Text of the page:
Insight September 28, 2011
Apple is known for innovation. Above on the left is Apple’s revolutionary touch-screen device. Above on the right is a portion of the patent for this device. Apple’s introduced the iPhone on January 9, 2007 (has it only been five years?). On the very same day, it filed a federal trademark registration application for MULTI-TOUCH. Since I know you’re dying to know, the IPHONE trademark registration application was filed on September 26, 2006, although not by Apple. It was filed by a company named Ocean Telecom Services, which applied based on its foreign registration of the IPHONE mark in Trinidad and Tobago. Ocean Telecom merged with Apple on October 5, 2007, and Apple took over ten pending IPHONE trademark registration applications from Ocean Telecom.
Insight September 26, 2011
On June 28, 2011, Governor Jerry Brown of California signed an amendment to the California tax code which would impose on large Internet retailers the obligation to collect sales tax (technically “use” tax – but for our purposes, it’s equivalent to sales tax) from California customers. Initially, Amazon took the battle to a new level by attempting to get a referendum on the California ballot to have the sales tax law reversed. In the end, for reasons that remain a bit mysterious, Amazon entered into an agreement with California on September 9, 2011 whereby California would postpone enforcement of the new sales tax law for one year in exchange for Amazon agreeing to drop its bid to bring a referendum to overturn the new law. Internet legal issues can change quickly, but this turnabout seems without precedent.
Insight Yaacov P. Silberman · August 30, 2011
In my previous blog post, I provided a brief overview of cloud computing and how it is used by lawyers. I noted that its use is expanding beyond virtual law firms and alternative law firms to include Big Law, too, even including AmLaw 100 law firms. In this post, I will discuss some of the main ethical issues stemming from lawyers’ use of cloud computing and other virtual law technologies.
Insight August 22, 2011
Last week, Google announced its plans to acquire Motorola Mobility, effecting a vertical integration from the Android operating system into hardware. Investors responded by shaving roughly 13% off Google’s value—roughly twice as much as the NASDAQ lost and three times as much as the Dow.
Insight Yaacov P. Silberman · August 19, 2011
Understanding Cloud Computing and It's Use by Lawyers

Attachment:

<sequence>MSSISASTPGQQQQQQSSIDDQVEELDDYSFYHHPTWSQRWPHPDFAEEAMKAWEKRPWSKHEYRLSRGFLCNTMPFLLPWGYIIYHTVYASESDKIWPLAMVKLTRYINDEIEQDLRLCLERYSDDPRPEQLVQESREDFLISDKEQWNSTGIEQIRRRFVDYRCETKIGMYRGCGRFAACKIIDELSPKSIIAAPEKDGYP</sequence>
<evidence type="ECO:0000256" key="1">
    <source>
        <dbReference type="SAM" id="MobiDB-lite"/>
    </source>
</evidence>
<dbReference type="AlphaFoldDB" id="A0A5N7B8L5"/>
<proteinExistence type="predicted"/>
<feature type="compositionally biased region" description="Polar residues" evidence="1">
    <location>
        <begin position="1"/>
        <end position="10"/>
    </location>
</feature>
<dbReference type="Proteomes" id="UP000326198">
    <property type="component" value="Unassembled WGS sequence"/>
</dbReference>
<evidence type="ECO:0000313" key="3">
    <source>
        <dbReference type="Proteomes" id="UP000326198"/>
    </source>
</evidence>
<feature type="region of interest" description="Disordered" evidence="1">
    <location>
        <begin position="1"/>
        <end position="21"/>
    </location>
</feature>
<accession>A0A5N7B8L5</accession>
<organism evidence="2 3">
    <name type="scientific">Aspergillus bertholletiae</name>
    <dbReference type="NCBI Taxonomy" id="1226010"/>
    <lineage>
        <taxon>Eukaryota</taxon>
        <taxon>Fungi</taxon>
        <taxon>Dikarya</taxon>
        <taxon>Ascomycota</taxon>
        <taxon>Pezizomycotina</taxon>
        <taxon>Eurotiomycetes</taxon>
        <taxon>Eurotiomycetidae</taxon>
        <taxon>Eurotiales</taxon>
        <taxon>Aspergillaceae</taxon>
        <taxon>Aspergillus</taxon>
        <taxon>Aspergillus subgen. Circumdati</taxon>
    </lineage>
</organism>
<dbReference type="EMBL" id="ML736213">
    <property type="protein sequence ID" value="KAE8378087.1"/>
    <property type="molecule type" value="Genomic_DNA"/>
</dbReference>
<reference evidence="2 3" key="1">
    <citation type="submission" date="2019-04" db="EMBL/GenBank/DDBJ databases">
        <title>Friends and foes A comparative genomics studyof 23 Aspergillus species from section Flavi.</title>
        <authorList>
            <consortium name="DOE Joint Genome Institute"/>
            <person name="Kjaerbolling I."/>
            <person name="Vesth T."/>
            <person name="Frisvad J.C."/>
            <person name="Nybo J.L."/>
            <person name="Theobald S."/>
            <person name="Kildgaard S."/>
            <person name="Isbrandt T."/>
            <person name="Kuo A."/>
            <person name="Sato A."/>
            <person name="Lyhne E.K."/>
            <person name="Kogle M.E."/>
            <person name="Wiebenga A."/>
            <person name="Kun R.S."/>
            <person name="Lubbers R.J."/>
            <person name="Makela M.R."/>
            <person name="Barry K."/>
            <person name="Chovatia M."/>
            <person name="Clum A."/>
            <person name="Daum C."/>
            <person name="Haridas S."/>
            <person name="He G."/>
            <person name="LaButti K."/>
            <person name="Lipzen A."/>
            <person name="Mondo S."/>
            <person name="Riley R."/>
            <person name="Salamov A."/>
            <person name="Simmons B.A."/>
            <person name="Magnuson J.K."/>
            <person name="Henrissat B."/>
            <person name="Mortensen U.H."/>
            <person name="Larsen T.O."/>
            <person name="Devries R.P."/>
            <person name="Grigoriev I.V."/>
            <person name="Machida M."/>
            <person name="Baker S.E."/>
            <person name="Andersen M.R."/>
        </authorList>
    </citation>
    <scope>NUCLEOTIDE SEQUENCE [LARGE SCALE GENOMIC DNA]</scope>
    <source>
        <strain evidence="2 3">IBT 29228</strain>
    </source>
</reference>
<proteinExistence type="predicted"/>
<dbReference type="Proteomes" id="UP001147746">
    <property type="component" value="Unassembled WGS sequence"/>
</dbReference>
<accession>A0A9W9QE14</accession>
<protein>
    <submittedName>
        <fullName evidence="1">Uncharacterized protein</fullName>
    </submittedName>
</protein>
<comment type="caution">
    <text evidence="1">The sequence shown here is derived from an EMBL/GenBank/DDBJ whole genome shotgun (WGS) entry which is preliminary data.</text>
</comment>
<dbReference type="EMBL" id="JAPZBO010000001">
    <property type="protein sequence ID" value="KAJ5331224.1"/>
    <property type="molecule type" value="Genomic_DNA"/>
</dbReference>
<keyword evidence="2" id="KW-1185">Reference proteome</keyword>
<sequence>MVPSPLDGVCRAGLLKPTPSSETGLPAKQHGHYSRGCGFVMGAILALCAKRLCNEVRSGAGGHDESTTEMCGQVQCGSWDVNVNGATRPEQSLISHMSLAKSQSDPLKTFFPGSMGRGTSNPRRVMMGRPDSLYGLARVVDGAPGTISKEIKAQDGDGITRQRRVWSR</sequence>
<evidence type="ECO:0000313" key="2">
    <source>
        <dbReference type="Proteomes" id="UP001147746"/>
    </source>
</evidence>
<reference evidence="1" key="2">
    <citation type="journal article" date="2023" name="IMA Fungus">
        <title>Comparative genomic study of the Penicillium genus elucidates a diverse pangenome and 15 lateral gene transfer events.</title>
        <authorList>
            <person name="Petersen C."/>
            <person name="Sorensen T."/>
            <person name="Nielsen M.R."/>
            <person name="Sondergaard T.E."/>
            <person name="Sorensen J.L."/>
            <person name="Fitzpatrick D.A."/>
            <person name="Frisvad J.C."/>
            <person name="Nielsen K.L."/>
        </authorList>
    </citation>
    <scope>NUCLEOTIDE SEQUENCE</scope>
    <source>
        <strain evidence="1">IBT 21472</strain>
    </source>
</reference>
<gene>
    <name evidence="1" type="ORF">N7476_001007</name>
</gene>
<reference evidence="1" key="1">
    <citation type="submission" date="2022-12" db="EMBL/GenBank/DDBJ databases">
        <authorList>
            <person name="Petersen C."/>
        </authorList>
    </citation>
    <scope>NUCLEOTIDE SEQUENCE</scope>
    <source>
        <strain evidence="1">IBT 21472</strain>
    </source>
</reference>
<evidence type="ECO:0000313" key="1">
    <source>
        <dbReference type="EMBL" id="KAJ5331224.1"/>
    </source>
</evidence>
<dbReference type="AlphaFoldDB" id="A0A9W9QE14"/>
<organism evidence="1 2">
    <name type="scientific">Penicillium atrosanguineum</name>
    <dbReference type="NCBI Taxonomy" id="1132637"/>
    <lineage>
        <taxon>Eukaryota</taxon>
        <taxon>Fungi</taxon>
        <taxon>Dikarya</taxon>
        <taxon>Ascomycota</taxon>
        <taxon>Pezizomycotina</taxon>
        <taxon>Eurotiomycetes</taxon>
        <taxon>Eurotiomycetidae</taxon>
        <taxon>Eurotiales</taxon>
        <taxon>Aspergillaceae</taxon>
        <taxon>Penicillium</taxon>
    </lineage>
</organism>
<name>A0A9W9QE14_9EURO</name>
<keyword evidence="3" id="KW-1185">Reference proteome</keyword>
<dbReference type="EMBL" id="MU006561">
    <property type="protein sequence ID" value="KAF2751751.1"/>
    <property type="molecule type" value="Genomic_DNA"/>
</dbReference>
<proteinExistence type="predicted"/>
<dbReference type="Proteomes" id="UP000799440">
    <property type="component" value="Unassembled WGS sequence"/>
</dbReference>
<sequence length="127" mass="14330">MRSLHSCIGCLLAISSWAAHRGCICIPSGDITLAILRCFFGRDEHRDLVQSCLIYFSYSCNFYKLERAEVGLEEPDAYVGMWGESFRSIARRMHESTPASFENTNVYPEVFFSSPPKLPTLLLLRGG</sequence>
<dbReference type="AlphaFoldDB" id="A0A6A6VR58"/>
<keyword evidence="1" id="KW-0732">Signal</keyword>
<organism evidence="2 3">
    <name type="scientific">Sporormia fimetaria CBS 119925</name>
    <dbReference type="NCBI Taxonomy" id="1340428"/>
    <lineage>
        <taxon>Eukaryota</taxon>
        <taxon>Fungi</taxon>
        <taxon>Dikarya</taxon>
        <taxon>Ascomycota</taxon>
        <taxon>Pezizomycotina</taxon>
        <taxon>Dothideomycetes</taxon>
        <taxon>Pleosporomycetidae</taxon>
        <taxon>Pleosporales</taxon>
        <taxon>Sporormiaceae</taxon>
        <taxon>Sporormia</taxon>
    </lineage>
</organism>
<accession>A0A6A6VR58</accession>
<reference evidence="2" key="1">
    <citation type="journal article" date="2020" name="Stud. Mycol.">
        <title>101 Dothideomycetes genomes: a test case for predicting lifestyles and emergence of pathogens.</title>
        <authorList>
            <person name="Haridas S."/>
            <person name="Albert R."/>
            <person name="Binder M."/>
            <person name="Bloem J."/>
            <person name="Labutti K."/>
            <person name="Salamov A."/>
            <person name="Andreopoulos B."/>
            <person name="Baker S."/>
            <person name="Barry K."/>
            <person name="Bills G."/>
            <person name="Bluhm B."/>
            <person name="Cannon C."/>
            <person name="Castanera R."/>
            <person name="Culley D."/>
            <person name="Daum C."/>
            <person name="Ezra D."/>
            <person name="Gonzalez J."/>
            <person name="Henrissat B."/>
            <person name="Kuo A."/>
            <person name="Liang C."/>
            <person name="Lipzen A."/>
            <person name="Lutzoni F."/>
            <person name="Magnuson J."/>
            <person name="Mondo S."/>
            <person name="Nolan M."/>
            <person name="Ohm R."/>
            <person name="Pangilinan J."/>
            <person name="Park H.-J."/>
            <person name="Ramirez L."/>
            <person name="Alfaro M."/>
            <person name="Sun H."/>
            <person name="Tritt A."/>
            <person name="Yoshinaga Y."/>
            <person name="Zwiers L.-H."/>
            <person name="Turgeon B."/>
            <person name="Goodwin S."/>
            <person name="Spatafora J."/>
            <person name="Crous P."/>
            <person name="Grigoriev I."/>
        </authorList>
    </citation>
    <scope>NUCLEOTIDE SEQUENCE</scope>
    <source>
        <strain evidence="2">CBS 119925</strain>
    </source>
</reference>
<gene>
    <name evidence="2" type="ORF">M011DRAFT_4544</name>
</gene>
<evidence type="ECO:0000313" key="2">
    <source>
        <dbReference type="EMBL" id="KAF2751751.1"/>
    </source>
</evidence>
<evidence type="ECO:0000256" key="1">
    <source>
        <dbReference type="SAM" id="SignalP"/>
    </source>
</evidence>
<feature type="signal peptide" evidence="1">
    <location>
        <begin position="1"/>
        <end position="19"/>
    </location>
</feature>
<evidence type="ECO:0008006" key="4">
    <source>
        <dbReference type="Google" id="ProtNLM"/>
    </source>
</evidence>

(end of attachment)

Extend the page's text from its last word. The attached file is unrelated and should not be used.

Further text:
The use of cloud-computing technologies and other virtual law tech by lawyers and law firms is on an upward trend. Not only are alternative law firms or virtual law firms leveraging this technology, but Big Law is also jumping into the fray, with many conventional law firms including AmLaw 100 firms taking advantage.
Insight August 17, 2011
I’m a patent attorney. As a result, I get a lot of questions from people about patents. Questions like: "Do you think this idea is patentable?"; "Do I need to hire an attorney?"; or "How much will it cost to file a patent?"
I’ve always enjoyed interacting with inventors. They are often very excited about their ideas and love teaching others about their innovations. When inventors come to me with a great idea that has potential commercial value, I often encourage them to look into pursuing a patent.
Insight August 16, 2011
Google is one of the worlds most intriguing companies. From its humble beginnings as a search engine company, Google has leveraged its mastery of the elusive formula for monetizing web traffic into a force capable of tangling with China—making it considerably stronger than our own State Department by some measures. Its recent announcement that it plans to acquire Motorola Mobile makes it heir to a grand tradition of American manufacturing—not to mention possessor of a valuable trove of intellectual property, and a sudden direct competitor to stylish hardware king, Apple.
Insight August 13, 2011
Gold has a long history of being many things to many people. To some, it is a shiny bauble, to others a commodity, and to still others a currency. To financial economists, gold is the traditional hedge against inflation. This month, however, it appears to have assumed a new role: The gold market is now the mirror image of the broad equity markets. And while the tight inverse correlation in day-to-day trading is unlikely to persist for long, this general relationship may be around for quite some time. Why? Because headlines notwithstanding, the rapid rise in gold prices is not a short-term speculative bubble, but rather a necessary consequence of our previous bubbles and an appropriate response to the shakiness of sovereign debt.
Insight Robin Powers · August 11, 2011
On August 5, Standard & Poor’s (S&P) announced that it downgraded the United States to a AA+ rating from its longstanding AAA status. The immediate effects of S&P's downgrade are likely to be modest, largely because it was expected and at least partly discounted in advance. But for participants in the derivatives markets, the downgrade is another source of potential stress on top of the unknowns under Dodd-Frank.